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Gonzales-Alpizar v. Griffith

Supreme Court of Nevada

January 30, 2014

Gabriela GONZALES-ALPIZAR, Appellant/Cross-Respondent,
v.
Edwin GRIFFITH, Respondent/Cross-Appellant.

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[Copyrighted Material Omitted]

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Richard F. Cornell, Reno, for Appellant/Cross-Respondent.

Kristi Beth Luna, Reno, for Respondent/Cross-Appellant.

BEFORE THE COURT EN BANC.

OPINION

HARDESTY, J.:

In this appeal, we address whether a spousal and child support order entered by a family court in Costa Rica is enforceable in Nevada. The Uniform Interstate Family Support Act (UIFSA), as enacted in Nevada, allows for the enforcement of a foreign support order when the order is entered in a country that is a recognized " state" under NRS Chapter 130. UIFSA sets forth three different methods by which a foreign country may be considered a " state" for purposes of enforcing that country's support orders. The first method clearly does not apply here, and we determine that neither of the other two methods authorizes the court to consider Costa Rica a state for UIFSA purposes. Pursuant to the second method, the Nevada Attorney General, under NRS 130.035(1), has not declared Costa Rica a foreign country in which reciprocal provisions will be made ensuring the enforceability of foreign support orders. Further, under the third method, the record fails to demonstrate, pursuant to NRS 130.10179(2)(a), that Costa Rica follows enforcement procedures that are " substantially similar" to those established under UIFSA. Accordingly, UIFSA does not require the district court to enforce the order.

In addition to UIFSA, however, a foreign support order may be enforced under the doctrine of comity. We determine that, because the existence of the parties' premarital agreement was not disclosed to the Costa Rican court issuing the support order, the award for spousal support should not be recognized in Nevada as a matter of comity. The child support award may be recognized, however, and we remand for the district court to make factual findings on Griffith's claim that the child support was obtained through fraud because Gonzales-Alpizar misrepresented Griffith's income and assets to the Costa Rican court.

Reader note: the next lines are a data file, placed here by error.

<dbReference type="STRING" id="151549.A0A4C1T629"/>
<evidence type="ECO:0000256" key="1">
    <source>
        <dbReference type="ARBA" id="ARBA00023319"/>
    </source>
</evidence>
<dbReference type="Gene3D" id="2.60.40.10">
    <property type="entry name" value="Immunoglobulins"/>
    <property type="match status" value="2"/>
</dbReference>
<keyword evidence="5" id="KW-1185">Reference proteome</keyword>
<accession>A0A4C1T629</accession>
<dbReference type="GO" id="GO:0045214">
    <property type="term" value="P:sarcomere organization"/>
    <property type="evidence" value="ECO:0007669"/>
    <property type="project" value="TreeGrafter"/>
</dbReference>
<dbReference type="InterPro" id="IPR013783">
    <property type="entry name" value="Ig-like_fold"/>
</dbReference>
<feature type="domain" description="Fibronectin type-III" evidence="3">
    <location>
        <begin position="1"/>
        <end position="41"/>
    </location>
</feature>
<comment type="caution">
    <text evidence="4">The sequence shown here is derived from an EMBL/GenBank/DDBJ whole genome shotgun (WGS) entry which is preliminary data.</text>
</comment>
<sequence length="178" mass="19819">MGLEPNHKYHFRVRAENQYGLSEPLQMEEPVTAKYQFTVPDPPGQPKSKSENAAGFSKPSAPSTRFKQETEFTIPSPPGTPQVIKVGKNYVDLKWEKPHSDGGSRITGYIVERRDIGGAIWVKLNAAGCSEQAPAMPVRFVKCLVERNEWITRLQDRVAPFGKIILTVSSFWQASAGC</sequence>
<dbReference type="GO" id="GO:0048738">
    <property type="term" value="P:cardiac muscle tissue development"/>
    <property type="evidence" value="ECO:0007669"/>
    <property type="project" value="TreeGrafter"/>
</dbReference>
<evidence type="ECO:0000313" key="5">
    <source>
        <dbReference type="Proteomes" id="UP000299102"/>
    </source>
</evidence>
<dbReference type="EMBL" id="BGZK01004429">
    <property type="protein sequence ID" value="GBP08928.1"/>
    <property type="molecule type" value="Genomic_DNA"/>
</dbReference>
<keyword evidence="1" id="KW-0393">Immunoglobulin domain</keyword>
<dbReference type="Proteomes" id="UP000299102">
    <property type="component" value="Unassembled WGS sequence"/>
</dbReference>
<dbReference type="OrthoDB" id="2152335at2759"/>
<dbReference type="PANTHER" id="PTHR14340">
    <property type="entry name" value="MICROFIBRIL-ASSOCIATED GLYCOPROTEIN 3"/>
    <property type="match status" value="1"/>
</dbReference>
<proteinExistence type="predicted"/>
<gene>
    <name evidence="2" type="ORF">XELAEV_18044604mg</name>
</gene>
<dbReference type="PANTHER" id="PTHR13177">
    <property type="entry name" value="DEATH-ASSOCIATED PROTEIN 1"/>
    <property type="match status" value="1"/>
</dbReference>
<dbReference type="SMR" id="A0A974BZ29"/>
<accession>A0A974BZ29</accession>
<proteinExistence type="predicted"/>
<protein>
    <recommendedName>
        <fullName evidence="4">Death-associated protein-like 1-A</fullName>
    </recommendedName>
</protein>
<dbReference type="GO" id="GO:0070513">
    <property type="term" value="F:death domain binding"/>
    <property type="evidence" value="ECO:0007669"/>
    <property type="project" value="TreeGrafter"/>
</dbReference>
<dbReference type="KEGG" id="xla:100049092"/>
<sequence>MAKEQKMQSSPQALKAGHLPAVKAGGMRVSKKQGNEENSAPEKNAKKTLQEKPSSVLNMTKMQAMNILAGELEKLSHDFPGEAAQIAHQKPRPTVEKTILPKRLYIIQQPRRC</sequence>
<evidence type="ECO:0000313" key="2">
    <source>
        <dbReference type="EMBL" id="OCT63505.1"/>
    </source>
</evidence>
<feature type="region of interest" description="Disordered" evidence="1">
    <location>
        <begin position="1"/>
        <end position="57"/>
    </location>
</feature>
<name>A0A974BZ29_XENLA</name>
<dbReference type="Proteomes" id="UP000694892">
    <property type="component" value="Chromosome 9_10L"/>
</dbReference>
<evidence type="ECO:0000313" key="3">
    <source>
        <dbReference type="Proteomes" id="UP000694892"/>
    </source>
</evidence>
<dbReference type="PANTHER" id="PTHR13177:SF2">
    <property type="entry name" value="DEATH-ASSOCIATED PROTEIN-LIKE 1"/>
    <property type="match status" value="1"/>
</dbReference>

FACTS AND PROCEDURAL HISTORY

Respondent/cross-appellant Edwin Griffith, a resident of Reno, met appellant/cross-respondent Gabriela Gonzales-Alpizar, a citizen and native of Costa Rica, when he went to Costa Rica to visit friends. In 1999, the two were married in Costa Rica. Prior to the marriage, the parties entered into a premarital agreement prepared by Griffith's counsel and signed by both Gonzales-Alpizar and her counsel Maria Fait-Shaw in Costa Rica. Among other provisions, the premarital agreement waived any claim for alimony or spousal support, unless the divorce resulted in one party becoming eligible for public assistance support. It also provided that the

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laws of the State of Nevada would govern the premarital agreement's execution and performance, without regard to where the parties resided.

After the parties were married, they returned to Reno with Gonzales-Alpizar's daughter Nicolle. Shortly thereafter, Gonzales-Alpizar gave birth to a son, Anthony Griffith-Gonzalez. Griffith and Gonzales-Alpizar resided in Reno for over three years. In 2002, their relationship began to deteriorate.

The family traveled to Costa Rica in February 2003, but Gonzales-Alpizar refused to return to Reno. Griffith returned alone, leaving Gonzales-Alpizar and the two children in Costa Rica. Griffith subsequently visited Costa Rica twice in 2003 and once in 2004. Griffith returned to Costa Rica one last time in February 2005, and the parties met to discuss a divorce settlement.

Procedural history in Costa Rica

2005 Costa Rican spousal and child support order

At the commencement of the parties' divorce settlement discussions in Costa Rica, Griffith was allegedly served with notice and process of a Demand for Alimony, which as explained by Gonzales-Alpizar includes spousal and child support under Costa Rican law. The parties dispute what occurred and whether Griffith was actually served with process. According to Gonzales-Alpizar, after both she and her attorney explained to Griffith that he was being served with legal documents regarding alimony and child support, Griffith became very angry, threw the papers to the floor, and immediately left. According to Griffith, however, a stranger approached him in the waiting room of the attorney's office and read aloud from paperwork in Spanish. Griffith did not understand what the person was saying, and Gonzales-Alpizar refused to respond to his multiple requests to explain what was happening. He left the office with no paperwork and no explanation in English as to what was said. Gonzales-Alpizar's version is supported by a Costa Rican court officer's affidavit asserting that she served the Demand for Alimony upon Griffith in an attorney's office, Griffith understood what the documents were, he refused to receive them, and he left immediately.

Based on this alleged service and Griffith's failure to answer the complaint in a Costa Rican court, a default judgment was entered against Griffith in September 2005, which ordered him to pay $180 per month in spousal support, $235 per month in child support for Anthony, and an additional $235 per month in child support for Nicolle (2005 Costa Rican support order).[1] The support award was based on Gonzales-Alpizar's representation of ...


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